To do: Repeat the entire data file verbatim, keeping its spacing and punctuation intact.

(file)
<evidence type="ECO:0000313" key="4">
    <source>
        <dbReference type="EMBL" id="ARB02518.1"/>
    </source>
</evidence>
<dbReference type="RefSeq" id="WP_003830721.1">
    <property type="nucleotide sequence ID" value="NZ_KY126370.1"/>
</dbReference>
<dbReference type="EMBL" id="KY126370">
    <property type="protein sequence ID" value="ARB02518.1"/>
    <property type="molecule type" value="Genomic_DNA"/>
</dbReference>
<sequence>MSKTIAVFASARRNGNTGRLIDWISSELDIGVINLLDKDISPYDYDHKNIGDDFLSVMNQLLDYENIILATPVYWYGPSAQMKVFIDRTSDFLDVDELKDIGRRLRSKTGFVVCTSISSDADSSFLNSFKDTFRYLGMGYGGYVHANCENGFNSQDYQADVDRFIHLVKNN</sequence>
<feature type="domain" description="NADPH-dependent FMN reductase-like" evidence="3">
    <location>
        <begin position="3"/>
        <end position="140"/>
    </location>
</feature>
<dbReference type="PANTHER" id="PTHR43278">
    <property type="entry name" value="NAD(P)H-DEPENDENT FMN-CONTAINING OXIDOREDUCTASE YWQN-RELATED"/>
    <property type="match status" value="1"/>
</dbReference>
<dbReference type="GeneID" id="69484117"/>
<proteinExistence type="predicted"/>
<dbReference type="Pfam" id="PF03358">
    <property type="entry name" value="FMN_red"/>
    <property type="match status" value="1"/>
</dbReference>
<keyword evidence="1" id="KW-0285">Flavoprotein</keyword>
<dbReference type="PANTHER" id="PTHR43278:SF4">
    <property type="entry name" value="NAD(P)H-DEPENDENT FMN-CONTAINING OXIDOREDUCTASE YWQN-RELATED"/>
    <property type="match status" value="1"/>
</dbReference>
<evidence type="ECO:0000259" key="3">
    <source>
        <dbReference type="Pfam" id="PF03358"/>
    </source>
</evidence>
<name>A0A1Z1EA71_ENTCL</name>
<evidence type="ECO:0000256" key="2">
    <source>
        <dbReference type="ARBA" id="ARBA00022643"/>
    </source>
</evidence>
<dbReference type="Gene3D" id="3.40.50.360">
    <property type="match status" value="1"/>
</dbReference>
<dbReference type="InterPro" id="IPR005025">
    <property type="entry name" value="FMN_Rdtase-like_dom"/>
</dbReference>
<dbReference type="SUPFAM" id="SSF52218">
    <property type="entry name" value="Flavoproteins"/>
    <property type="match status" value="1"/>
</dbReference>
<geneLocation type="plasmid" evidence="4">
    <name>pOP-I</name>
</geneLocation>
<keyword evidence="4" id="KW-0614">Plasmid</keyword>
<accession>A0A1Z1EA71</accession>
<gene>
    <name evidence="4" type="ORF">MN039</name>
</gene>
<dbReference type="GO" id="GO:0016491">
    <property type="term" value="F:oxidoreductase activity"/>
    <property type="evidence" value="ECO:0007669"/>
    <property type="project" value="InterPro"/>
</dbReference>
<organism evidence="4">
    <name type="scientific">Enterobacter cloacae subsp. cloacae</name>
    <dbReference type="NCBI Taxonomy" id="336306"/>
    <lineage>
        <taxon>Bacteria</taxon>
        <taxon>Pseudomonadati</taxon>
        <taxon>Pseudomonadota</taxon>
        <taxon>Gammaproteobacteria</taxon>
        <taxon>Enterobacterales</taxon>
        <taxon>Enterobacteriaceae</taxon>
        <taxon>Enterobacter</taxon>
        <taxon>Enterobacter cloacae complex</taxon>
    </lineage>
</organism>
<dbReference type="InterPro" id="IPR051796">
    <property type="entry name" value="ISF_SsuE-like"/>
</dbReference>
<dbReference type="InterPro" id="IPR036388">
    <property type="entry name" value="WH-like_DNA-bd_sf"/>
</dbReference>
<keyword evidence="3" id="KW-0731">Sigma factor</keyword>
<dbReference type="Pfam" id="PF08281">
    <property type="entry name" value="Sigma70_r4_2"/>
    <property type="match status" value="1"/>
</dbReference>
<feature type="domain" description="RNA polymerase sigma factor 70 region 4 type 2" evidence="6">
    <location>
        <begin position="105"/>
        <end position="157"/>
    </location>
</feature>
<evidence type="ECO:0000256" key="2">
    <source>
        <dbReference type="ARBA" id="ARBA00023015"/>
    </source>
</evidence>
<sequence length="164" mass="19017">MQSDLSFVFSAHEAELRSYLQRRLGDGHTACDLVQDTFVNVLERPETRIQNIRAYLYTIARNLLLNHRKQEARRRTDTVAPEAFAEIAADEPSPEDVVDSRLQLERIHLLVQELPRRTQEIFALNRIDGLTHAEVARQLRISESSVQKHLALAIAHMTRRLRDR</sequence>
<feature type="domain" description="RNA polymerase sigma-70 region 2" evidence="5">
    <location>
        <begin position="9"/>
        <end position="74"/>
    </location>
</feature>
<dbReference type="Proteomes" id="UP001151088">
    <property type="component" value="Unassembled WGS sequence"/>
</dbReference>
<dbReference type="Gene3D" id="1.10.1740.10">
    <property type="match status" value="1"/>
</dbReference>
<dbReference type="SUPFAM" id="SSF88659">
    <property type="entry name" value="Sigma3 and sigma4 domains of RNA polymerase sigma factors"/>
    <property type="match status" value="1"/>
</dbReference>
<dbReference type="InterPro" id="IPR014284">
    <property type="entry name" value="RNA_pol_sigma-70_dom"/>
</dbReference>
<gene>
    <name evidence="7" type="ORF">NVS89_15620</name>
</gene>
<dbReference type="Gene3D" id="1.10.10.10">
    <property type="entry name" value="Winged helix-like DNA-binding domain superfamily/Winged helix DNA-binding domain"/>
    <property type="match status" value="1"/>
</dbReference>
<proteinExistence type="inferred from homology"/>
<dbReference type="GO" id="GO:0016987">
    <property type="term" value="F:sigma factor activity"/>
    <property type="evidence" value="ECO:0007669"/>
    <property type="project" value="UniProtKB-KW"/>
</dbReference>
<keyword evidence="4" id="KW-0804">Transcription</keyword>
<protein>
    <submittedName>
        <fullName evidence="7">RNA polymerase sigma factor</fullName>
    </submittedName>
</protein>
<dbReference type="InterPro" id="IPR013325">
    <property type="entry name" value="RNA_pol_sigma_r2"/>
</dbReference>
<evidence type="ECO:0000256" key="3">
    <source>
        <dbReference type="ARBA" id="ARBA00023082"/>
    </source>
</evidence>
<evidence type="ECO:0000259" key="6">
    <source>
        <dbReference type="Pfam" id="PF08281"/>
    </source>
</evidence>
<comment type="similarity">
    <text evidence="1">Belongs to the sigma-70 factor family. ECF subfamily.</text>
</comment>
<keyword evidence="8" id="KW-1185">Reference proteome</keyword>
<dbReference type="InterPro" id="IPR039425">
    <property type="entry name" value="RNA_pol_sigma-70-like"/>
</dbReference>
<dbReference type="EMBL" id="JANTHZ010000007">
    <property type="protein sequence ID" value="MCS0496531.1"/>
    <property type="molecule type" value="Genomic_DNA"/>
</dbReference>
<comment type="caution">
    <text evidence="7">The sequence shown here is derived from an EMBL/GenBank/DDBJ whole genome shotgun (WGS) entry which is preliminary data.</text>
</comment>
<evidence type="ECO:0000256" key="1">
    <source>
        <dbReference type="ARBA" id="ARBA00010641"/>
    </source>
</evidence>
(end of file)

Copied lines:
<evidence type="ECO:0000313" key="4">
    <source>
        <dbReference type="EMBL" id="ARB02518.1"/>
    </source>
</evidence>
<dbReference type="RefSeq" id="WP_003830721.1">
    <property type="nucleotide sequence ID" value="NZ_KY126370.1"/>
</dbReference>
<dbReference type="EMBL" id="KY126370">
    <property type="protein sequence ID" value="ARB02518.1"/>
    <property type="molecule type" value="Genomic_DNA"/>
</dbReference>
<sequence>MSKTIAVFASARRNGNTGRLIDWISSELDIGVINLLDKDISPYDYDHKNIGDDFLSVMNQLLDYENIILATPVYWYGPSAQMKVFIDRTSDFLDVDELKDIGRRLRSKTGFVVCTSISSDADSSFLNSFKDTFRYLGMGYGGYVHANCENGFNSQDYQADVDRFIHLVKNN</sequence>
<feature type="domain" description="NADPH-dependent FMN reductase-like" evidence="3">
    <location>
        <begin position="3"/>
        <end position="140"/>
    </location>
</feature>
<dbReference type="PANTHER" id="PTHR43278">
    <property type="entry name" value="NAD(P)H-DEPENDENT FMN-CONTAINING OXIDOREDUCTASE YWQN-RELATED"/>
    <property type="match status" value="1"/>
</dbReference>
<dbReference type="GeneID" id="69484117"/>
<proteinExistence type="predicted"/>
<dbReference type="Pfam" id="PF03358">
    <property type="entry name" value="FMN_red"/>
    <property type="match status" value="1"/>
</dbReference>
<keyword evidence="1" id="KW-0285">Flavoprotein</keyword>
<dbReference type="PANTHER" id="PTHR43278:SF4">
    <property type="entry name" value="NAD(P)H-DEPENDENT FMN-CONTAINING OXIDOREDUCTASE YWQN-RELATED"/>
    <property type="match status" value="1"/>
</dbReference>
<evidence type="ECO:0000259" key="3">
    <source>
        <dbReference type="Pfam" id="PF03358"/>
    </source>
</evidence>
<name>A0A1Z1EA71_ENTCL</name>
<evidence type="ECO:0000256" key="2">
    <source>
        <dbReference type="ARBA" id="ARBA00022643"/>
    </source>
</evidence>
<dbReference type="Gene3D" id="3.40.50.360">
    <property type="match status" value="1"/>
</dbReference>
<dbReference type="InterPro" id="IPR005025">
    <property type="entry name" value="FMN_Rdtase-like_dom"/>
</dbReference>
<dbReference type="SUPFAM" id="SSF52218">
    <property type="entry name" value="Flavoproteins"/>
    <property type="match status" value="1"/>
</dbReference>
<geneLocation type="plasmid" evidence="4">
    <name>pOP-I</name>
</geneLocation>
<keyword evidence="4" id="KW-0614">Plasmid</keyword>
<accession>A0A1Z1EA71</accession>
<gene>
    <name evidence="4" type="ORF">MN039</name>
</gene>
<dbReference type="GO" id="GO:0016491">
    <property type="term" value="F:oxidoreductase activity"/>
    <property type="evidence" value="ECO:0007669"/>
    <property type="project" value="InterPro"/>
</dbReference>
<organism evidence="4">
    <name type="scientific">Enterobacter cloacae subsp. cloacae</name>
    <dbReference type="NCBI Taxonomy" id="336306"/>
    <lineage>
        <taxon>Bacteria</taxon>
        <taxon>Pseudomonadati</taxon>
        <taxon>Pseudomonadota</taxon>
        <taxon>Gammaproteobacteria</taxon>
        <taxon>Enterobacterales</taxon>
        <taxon>Enterobacteriaceae</taxon>
        <taxon>Enterobacter</taxon>
        <taxon>Enterobacter cloacae complex</taxon>
    </lineage>
</organism>
<dbReference type="InterPro" id="IPR051796">
    <property type="entry name" value="ISF_SsuE-like"/>
</dbReference>
<dbReference type="InterPro" id="IPR036388">
    <property type="entry name" value="WH-like_DNA-bd_sf"/>
</dbReference>
<keyword evidence="3" id="KW-0731">Sigma factor</keyword>
<dbReference type="Pfam" id="PF08281">
    <property type="entry name" value="Sigma70_r4_2"/>
    <property type="match status" value="1"/>
</dbReference>
<feature type="domain" description="RNA polymerase sigma factor 70 region 4 type 2" evidence="6">
    <location>
        <begin position="105"/>
        <end position="157"/>
    </location>
</feature>
<evidence type="ECO:0000256" key="2">
    <source>
        <dbReference type="ARBA" id="ARBA00023015"/>
    </source>
</evidence>
<sequence length="164" mass="19017">MQSDLSFVFSAHEAELRSYLQRRLGDGHTACDLVQDTFVNVLERPETRIQNIRAYLYTIARNLLLNHRKQEARRRTDTVAPEAFAEIAADEPSPEDVVDSRLQLERIHLLVQELPRRTQEIFALNRIDGLTHAEVARQLRISESSVQKHLALAIAHMTRRLRDR</sequence>
<feature type="domain" description="RNA polymerase sigma-70 region 2" evidence="5">
    <location>
        <begin position="9"/>
        <end position="74"/>
    </location>
</feature>
<dbReference type="Proteomes" id="UP001151088">
    <property type="component" value="Unassembled WGS sequence"/>
</dbReference>
<dbReference type="Gene3D" id="1.10.1740.10">
    <property type="match status" value="1"/>
</dbReference>
<dbReference type="SUPFAM" id="SSF88659">
    <property type="entry name" value="Sigma3 and sigma4 domains of RNA polymerase sigma factors"/>
    <property type="match status" value="1"/>
</dbReference>
<dbReference type="InterPro" id="IPR014284">
    <property type="entry name" value="RNA_pol_sigma-70_dom"/>
</dbReference>
<gene>
    <name evidence="7" type="ORF">NVS89_15620</name>
</gene>
<dbReference type="Gene3D" id="1.10.10.10">
    <property type="entry name" value="Winged helix-like DNA-binding domain superfamily/Winged helix DNA-binding domain"/>
    <property type="match status" value="1"/>
</dbReference>
<proteinExistence type="inferred from homology"/>
<dbReference type="GO" id="GO:0016987">
    <property type="term" value="F:sigma factor activity"/>
    <property type="evidence" value="ECO:0007669"/>
    <property type="project" value="UniProtKB-KW"/>
</dbReference>
<keyword evidence="4" id="KW-0804">Transcription</keyword>
<protein>
    <submittedName>
        <fullName evidence="7">RNA polymerase sigma factor</fullName>
    </submittedName>
</protein>
<dbReference type="InterPro" id="IPR013325">
    <property type="entry name" value="RNA_pol_sigma_r2"/>
</dbReference>
<evidence type="ECO:0000256" key="3">
    <source>
        <dbReference type="ARBA" id="ARBA00023082"/>
    </source>
</evidence>
<evidence type="ECO:0000259" key="6">
    <source>
        <dbReference type="Pfam" id="PF08281"/>
    </source>
</evidence>
<comment type="similarity">
    <text evidence="1">Belongs to the sigma-70 factor family. ECF subfamily.</text>
</comment>
<keyword evidence="8" id="KW-1185">Reference proteome</keyword>
<dbReference type="InterPro" id="IPR039425">
    <property type="entry name" value="RNA_pol_sigma-70-like"/>
</dbReference>
<dbReference type="EMBL" id="JANTHZ010000007">
    <property type="protein sequence ID" value="MCS0496531.1"/>
    <property type="molecule type" value="Genomic_DNA"/>
</dbReference>
<comment type="caution">
    <text evidence="7">The sequence shown here is derived from an EMBL/GenBank/DDBJ whole genome shotgun (WGS) entry which is preliminary data.</text>
</comment>
<evidence type="ECO:0000256" key="1">
    <source>
        <dbReference type="ARBA" id="ARBA00010641"/>
    </source>
</evidence>